Elections for the House of Representatives and Senate
Elections in Australia
Elections in Australia must be Free, Fair, and Regular.
- Free: AEC administers Commonwealth Electoral Act 1918 independently
- Fair: Preferential, proportional, and compulsory voting, ensures better mandates and representation and chance of participation
- Regular: s28 creates a 3 year maximum term for House of Representatives, s7 creates fixed 6 year terms
Elections in the House of Representatives
Electoral Accountability in the House of Representatives have the following characteristics;
- Single member electorate system
Single member electorate systems such as PV offer a very high standard of accountability as there is a direct link between representation and candidate. They directly represent their electorate and constituency.
- Majoritarian system
The majoritarian system, although effective in creating strong, effective government, can misrepresent the true voting intentions of voters.
e.g. Tony Abbott of Warringah – Abbott served from 1994-2019 as the member for Warringah, holding ministerial positions and eventually PM in 2013. Because his views of anti-abortion, resistance for same-sex marriage, which contradict the increasingly socially progressive views of his electorate. With the assistance of Voices of Warringah (VOW), Zali Steggall was elected in his place in 2019. They were able to hold Abbott to account for his misrepresentation of Warringah views and ideologies.
Elections in the Senate
Electoral Accountability of the Senate
- Multi-member electorate system
Because voters vote for 6 senators at a time, it is difficult to recognize who should be held accountable for the value and effectiveness of representation the constituency receives. Additionally, the complexity of below the line voting means that many voters vote above, surrendering their opportunity to hold individual Senators to account to the party preferences.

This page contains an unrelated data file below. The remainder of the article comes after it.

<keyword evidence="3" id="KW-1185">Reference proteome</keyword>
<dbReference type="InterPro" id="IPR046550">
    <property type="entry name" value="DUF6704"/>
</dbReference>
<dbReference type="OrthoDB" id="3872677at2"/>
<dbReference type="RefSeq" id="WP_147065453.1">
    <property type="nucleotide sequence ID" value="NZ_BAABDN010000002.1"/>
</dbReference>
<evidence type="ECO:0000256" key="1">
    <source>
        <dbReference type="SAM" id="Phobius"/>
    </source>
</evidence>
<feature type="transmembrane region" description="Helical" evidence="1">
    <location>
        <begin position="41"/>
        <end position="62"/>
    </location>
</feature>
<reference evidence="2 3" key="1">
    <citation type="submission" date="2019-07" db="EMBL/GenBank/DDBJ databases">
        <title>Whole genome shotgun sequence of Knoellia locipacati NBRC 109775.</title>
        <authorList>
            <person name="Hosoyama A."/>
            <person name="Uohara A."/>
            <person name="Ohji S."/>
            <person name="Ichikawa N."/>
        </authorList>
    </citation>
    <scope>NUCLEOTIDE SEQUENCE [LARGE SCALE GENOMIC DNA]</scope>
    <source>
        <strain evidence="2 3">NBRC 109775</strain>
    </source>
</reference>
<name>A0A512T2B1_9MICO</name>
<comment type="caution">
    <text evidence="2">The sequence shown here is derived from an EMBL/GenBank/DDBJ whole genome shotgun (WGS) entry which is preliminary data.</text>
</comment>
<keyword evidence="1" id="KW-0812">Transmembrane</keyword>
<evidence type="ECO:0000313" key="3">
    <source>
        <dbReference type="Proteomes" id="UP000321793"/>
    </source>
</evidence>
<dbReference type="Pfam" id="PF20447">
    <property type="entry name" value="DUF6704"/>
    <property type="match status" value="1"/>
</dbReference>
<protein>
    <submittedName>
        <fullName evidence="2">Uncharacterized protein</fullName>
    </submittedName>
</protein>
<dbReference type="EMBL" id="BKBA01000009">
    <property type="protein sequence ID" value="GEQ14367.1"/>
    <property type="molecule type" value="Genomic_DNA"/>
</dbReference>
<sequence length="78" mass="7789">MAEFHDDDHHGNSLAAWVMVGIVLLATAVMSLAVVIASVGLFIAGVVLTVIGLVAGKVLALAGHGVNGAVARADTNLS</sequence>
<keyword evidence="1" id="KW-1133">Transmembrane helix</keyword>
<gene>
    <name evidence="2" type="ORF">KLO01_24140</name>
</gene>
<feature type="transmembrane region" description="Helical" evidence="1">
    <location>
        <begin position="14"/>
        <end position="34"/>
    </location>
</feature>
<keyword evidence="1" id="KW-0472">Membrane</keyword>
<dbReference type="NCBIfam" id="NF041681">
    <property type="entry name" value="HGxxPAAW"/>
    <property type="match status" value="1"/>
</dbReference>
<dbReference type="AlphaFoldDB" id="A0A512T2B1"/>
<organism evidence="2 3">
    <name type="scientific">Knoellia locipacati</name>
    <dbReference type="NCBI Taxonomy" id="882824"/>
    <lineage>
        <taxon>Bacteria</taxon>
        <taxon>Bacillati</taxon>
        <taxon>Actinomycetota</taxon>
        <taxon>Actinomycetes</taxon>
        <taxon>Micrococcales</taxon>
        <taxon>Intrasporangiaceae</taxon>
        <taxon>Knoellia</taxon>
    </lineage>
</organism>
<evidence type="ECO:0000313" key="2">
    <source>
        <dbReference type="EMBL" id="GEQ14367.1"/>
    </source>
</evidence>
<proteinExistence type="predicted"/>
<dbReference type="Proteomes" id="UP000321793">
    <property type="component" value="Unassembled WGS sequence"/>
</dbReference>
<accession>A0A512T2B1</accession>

e.g. Lisa Singh (TAS) was demoted to an unwinnable 6thplace on the group ticket by the ALP in 2016, but mounted a campaign to encourage voters to vote below the line, and was re-elected to the Senate. Evidence of 2016 reforms to improve accountability.
- Equally represents states regardless of population size
Members of smaller states are less accountable as they are answerable to fewer electors than other states
- Senators have disproportionate impact over legislation because of mallaportionment
e.g. Jacquie Lambie (Tasmania) decided fate of Migration Amendment (Repairing Medical Transfers) Bill 2019
Accountability for Members
Ways to hold members to account
- Marginal seat campaign
Pressure groups and voters can focus on marginal seats where elections are won and lost e.g. Tony Abbott and Warringah 2019
- Sitting member last campaigns
Achieved by asking electors to place the sitting member last on their ballot paper. Used through how to vote cards and maximized accountability by pressure groups and minor parties.
e.g. Andrew Nikolic was outed from the seat of Bass (Tas) in 2016, and replaced with ALP candidate Ross Hart, after GetUp! sent out 90 volunteers with how to vote cards advising Bass electors put Nikolic last.